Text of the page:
Tuesday, February 26, 2008

Contest for a good cause

Lisa, A good friend and breast cancer survivor is running a contest on her blog . Check it out if you get a chance.

Sunday, February 24, 2008

Thank goodness I knit!

The ride to Killington - the 2.5 hour drive to Killington - turned into a six hour odyssey as we left in the height of the storm. Six hours in the car was a little more family togetherness than we'd bargained for. Three bathroom stops, but no accidents for the potty-training 2yo. I finished one mitten, started the next and worked on my car project - a felted purse that can be knit in the dark, which is good, because it was dark.

The skiing was awesome - I spent a good chunk of the time teaching the 5yo the ways of the long sticks. She did remarkably well and most importantly had fun! The trip home was much, much easier.

The 15yo who opted to spend her time in the cabin said it was the best vacation ever - all sleeping and watching tv.

Friday, February 22, 2008


When there is a parking spot right in front of the yarn shop when one has to park to pick up one's husband doesn't that mean something? Like yarn must be bought? Alas - just enough time for one skein - Noro silk garden to make Maine Morning Mitts for the hostess of the trip. (Before or after my mittens? hmmmmm.....) Must go before dh discovers I'm blogging instead of shutting down computer as promised.
Happy weekend all.

knitting addiction

We're going skiing this weekend. I'm so excited I can hardly stand it. And it's snowing - what could be better. We used to go skiing alot - that was before five kids. We didn't go at all last year. So I should have been dragging out the skis and wiping off the cobwebs, going through the bags to find out if there are any goggles that haven't disintegrated and looking over the neck gaters to make sure mice haven't nested in them. Instead I became obssessed with making mittens out of the leftover yarn from my hat! It's like an something took over my brain: must knit mittens. My Dh was running around doing all the aforementioned preparations and I was running around ducking into the closet with knitting books searching for a pattern. "What? I'm looking for the toddler's snow suit," I said when husband inquired why I was carrying around a flashlight.

I didn't really expect to finish the mittens last night, but still I was disappointed when it was time for bed and I was still four inches shy of the top of the first one. If it were just me, I probably would have stayed up to finish. But I am the mom and the kids will get up in the AM whether or not I've been up all night. So I relucantly packed it all up. I'll have a long drive during which I can pick it up again.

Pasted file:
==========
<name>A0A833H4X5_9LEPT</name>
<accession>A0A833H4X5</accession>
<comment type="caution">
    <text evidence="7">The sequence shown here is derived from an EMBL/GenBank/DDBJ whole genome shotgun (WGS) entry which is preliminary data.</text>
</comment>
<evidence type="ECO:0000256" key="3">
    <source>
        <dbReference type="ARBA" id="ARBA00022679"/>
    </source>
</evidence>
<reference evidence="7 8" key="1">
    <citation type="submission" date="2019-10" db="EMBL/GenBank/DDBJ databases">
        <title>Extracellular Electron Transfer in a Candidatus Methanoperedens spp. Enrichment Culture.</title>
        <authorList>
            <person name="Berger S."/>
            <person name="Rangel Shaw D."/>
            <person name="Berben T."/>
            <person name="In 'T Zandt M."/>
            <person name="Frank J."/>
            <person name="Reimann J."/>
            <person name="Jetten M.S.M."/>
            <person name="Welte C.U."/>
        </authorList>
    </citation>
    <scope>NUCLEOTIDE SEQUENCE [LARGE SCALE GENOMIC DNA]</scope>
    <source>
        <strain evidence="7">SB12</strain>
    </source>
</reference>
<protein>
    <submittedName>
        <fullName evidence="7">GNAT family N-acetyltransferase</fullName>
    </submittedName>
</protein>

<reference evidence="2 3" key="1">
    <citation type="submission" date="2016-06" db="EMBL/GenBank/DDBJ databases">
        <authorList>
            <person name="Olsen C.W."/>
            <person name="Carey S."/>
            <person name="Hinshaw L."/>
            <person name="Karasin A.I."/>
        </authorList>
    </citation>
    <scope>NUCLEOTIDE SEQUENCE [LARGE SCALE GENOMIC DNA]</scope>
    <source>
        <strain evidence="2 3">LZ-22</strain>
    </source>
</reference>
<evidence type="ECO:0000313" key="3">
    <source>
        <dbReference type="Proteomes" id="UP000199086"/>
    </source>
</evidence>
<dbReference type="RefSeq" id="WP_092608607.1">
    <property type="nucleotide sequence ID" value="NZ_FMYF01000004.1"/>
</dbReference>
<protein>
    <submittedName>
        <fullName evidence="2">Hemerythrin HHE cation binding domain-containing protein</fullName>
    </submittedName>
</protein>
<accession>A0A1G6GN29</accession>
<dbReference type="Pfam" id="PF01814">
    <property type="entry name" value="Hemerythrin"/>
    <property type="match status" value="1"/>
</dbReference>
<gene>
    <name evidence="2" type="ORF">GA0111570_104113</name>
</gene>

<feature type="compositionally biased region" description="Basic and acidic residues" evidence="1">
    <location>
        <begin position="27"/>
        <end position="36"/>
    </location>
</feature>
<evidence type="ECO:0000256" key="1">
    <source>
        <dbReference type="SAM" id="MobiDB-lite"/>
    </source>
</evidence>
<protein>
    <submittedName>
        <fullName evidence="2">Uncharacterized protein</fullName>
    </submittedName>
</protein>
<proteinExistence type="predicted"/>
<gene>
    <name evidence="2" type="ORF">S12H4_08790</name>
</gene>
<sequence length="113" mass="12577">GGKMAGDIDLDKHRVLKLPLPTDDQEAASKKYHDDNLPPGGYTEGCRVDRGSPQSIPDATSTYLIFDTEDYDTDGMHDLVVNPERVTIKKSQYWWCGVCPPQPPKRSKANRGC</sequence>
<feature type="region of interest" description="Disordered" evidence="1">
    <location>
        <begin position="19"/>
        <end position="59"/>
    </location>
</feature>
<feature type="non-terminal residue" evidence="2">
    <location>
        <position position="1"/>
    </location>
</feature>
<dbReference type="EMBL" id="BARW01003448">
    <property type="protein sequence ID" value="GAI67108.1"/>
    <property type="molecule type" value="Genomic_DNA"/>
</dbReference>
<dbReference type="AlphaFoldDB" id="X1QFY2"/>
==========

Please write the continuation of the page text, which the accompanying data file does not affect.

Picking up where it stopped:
I like that mittens knit up fast but I'm not real keen on the whole thumb thing. I have problems with not getting holes on the m1s for the gussets. I'm also not sure my gussets are long enough. I think, however, with a little bit of practice mittens could become a great go-to project for a quick knitting fix. Please feel free to send along your favorite pattern.

I do plan to tackle gloves soon - I'm trying clear up some of my other more complicated patterns first.

I have looked up the yarn shops in the Killington area - I'm going up to ski and there's a bunch of us so I don't have confidence that yarn shopping will happen, but I want to be prepared just in case.

Monday, February 18, 2008

While on Newbury Street doing an interview for work recently, I snuck over to a nearby yarn shop that specializes in luxury yarns. This reddish-pinkish yarn leapt off the shelves and into my arms. “Take me home, make something beautiful,” it purred snuggling up to me. At $17 a skein, I knew I couldn’t make much, but I figured I could be happy just being able to look at the gloriousness of the colors playing off one another. The yarn is Khroma, “Fiber expressed as art.” It is “Crafted with heartfelt passion for the unusual in beauty and texture with subtle variances.” How could I resist? It’s a 50/50 combination of Baby Alpaca and Merino, making it as delightful to touch as to look at. I would have been happy with that one small skein of 100 yards. But the phone line had problems and it took a great deal of time for the sale to go through. As I waited, my eyes wandered the shelves. The cynic might say it was a very good ploy by an enterprising yarn seller to retain the customer just a bit longer. I’d rather think it was the forces of the universe determined to bring together an amazing combination of yarns. Up on the shelf, too high to be seen when I was walking around the store was a soft skein of light pink and a dark burgundy that complemented my skein of Khorma perfectly. There was no question. They had to be together.